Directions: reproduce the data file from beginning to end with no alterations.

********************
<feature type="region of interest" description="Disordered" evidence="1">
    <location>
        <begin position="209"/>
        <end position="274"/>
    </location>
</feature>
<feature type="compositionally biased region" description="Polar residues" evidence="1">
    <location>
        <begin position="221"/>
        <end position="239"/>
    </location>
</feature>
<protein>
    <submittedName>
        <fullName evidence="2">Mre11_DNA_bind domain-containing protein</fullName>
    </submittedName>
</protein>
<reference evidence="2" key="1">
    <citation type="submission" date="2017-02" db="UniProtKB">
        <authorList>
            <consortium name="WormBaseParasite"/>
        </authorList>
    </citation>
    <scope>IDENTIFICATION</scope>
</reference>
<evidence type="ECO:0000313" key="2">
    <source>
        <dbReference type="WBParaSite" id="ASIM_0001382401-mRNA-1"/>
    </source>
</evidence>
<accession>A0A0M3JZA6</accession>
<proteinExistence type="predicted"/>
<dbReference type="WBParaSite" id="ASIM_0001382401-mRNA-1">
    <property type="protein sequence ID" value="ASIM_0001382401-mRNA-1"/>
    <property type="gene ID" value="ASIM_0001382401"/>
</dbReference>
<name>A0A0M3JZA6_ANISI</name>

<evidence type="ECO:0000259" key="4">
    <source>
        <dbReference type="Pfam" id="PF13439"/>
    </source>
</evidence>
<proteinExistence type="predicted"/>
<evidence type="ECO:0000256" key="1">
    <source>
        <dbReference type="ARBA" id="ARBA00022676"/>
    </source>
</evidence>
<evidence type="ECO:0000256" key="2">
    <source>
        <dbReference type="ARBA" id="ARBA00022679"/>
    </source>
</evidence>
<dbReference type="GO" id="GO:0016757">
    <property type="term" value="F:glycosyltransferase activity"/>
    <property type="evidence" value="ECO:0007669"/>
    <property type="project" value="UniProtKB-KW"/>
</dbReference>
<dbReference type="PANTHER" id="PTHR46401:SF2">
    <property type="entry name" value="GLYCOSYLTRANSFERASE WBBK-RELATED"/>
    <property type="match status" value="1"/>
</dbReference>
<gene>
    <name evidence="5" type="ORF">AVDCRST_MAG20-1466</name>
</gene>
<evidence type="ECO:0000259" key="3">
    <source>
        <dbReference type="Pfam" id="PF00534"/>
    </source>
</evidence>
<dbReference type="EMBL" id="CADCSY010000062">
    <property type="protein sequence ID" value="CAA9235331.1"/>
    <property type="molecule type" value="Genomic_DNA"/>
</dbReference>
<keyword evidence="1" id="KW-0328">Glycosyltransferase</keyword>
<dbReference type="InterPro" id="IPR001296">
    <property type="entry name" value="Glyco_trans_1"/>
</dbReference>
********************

<feature type="region of interest" description="Disordered" evidence="1">
    <location>
        <begin position="209"/>
        <end position="274"/>
    </location>
</feature>
<feature type="compositionally biased region" description="Polar residues" evidence="1">
    <location>
        <begin position="221"/>
        <end position="239"/>
    </location>
</feature>
<protein>
    <submittedName>
        <fullName evidence="2">Mre11_DNA_bind domain-containing protein</fullName>
    </submittedName>
</protein>
<reference evidence="2" key="1">
    <citation type="submission" date="2017-02" db="UniProtKB">
        <authorList>
            <consortium name="WormBaseParasite"/>
        </authorList>
    </citation>
    <scope>IDENTIFICATION</scope>
</reference>
<evidence type="ECO:0000313" key="2">
    <source>
        <dbReference type="WBParaSite" id="ASIM_0001382401-mRNA-1"/>
    </source>
</evidence>
<accession>A0A0M3JZA6</accession>
<proteinExistence type="predicted"/>
<dbReference type="WBParaSite" id="ASIM_0001382401-mRNA-1">
    <property type="protein sequence ID" value="ASIM_0001382401-mRNA-1"/>
    <property type="gene ID" value="ASIM_0001382401"/>
</dbReference>
<name>A0A0M3JZA6_ANISI</name>

<evidence type="ECO:0000259" key="4">
    <source>
        <dbReference type="Pfam" id="PF13439"/>
    </source>
</evidence>
<proteinExistence type="predicted"/>
<evidence type="ECO:0000256" key="1">
    <source>
        <dbReference type="ARBA" id="ARBA00022676"/>
    </source>
</evidence>
<evidence type="ECO:0000256" key="2">
    <source>
        <dbReference type="ARBA" id="ARBA00022679"/>
    </source>
</evidence>
<dbReference type="GO" id="GO:0016757">
    <property type="term" value="F:glycosyltransferase activity"/>
    <property type="evidence" value="ECO:0007669"/>
    <property type="project" value="UniProtKB-KW"/>
</dbReference>
<dbReference type="PANTHER" id="PTHR46401:SF2">
    <property type="entry name" value="GLYCOSYLTRANSFERASE WBBK-RELATED"/>
    <property type="match status" value="1"/>
</dbReference>
<gene>
    <name evidence="5" type="ORF">AVDCRST_MAG20-1466</name>
</gene>
<evidence type="ECO:0000259" key="3">
    <source>
        <dbReference type="Pfam" id="PF00534"/>
    </source>
</evidence>
<dbReference type="EMBL" id="CADCSY010000062">
    <property type="protein sequence ID" value="CAA9235331.1"/>
    <property type="molecule type" value="Genomic_DNA"/>
</dbReference>
<keyword evidence="1" id="KW-0328">Glycosyltransferase</keyword>
<dbReference type="InterPro" id="IPR001296">
    <property type="entry name" value="Glyco_trans_1"/>
</dbReference>